Leaders should show that they need the professionalism and assistance of the employees in order to achieve goals. In this case, employees feel significant, indispensable, and make more efforts.
Offer Employees the Role of Mentors
If you are hiring someone, offer current employees to act as mentors and help integrate and onboard the newcomer. This will increase productivity.
A Few More Tips for Successful Performance Management
Set SMART Goals
One of the most important aspects that directly impact performance is SMART goal setting. This means that tasks should be Specific, Measurable, Actionable, Relevant, and Time-bound. If the tasks you set meet these criteria, your employees won’t encounter confusion and will know exactly what they need to do and why.
Poorly set goals and tasks are bound to cause miscommunication between managers and employees, poor performance, and uncertainty.
Focus on Team Accomplishments
If the goals and tasks should be transparent and clear to all team members, as we mentioned above, so should the results and achievements. When people work together on the same project, neither the goals nor the results should be made confidential.
Be in Touch with Your Employees
Employees should always be informed of all company innovations, new projects, and any other relevant information. That’s why we advise you to always keep in touch with your employees. Especially in the case when they contact you in order to get answers to their questions. Start using email marketing to always be in communication with your employees and strengthen the connection between departments. This is especially relevant for remote employees.
Periodic surveys help managers assess team effectiveness. Regular engagement surveys or “pulse” employee surveys provide insight into when and why some teams are ineffective, dissatisfied, or frustrated.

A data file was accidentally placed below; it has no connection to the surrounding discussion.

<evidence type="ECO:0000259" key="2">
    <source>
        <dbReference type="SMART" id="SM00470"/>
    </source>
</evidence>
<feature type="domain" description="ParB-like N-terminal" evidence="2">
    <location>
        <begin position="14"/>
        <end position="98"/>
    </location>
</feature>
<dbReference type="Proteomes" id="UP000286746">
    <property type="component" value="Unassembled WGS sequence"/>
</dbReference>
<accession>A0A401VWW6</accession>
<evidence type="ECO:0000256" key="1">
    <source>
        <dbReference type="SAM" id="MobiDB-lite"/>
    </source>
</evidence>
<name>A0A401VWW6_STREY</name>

Do Annual Reviews on Employee Productivity
Depending on the size of a company, you may want to do this more frequently (semi-annually or quarterly). This can give you a full picture of each individual employee’s performance, helps qualitatively assess the situation and receive clear data. With this data, it will be much easier for you to define a strategy to improve the performance of teams or individual employees.
What’s more, to make your job easier, you can use one of the platforms to collect information on employee productivity. These platforms count the number of tasks completed and the time spent on them. Some of these platforms even automatically average values and allow you to see ready figures for a certain period.
Believe in Your Employees
This point arises from the previous one. Why should leaders collect information about employee performance? A few years ago, it was done solely to evaluate the productivity of a person, nothing more. At most, it was the reason to get a reward. But not today.
Now, most successful managers, leaders, and business owners focus on coaching and developing the skills of their employees. This means that when they notice a problem in performance, they first want to help their employees solve it.
Match performance management to strategic and organizational needs: the basic principles of metrics, flexible goal setting, and frequent feedback are becoming commonplace around the world. But some companies still want formal reviews, numerical ratings, and development plans. Organizational culture takes years to change, so companies have to adopt these methods at a speed that works for business.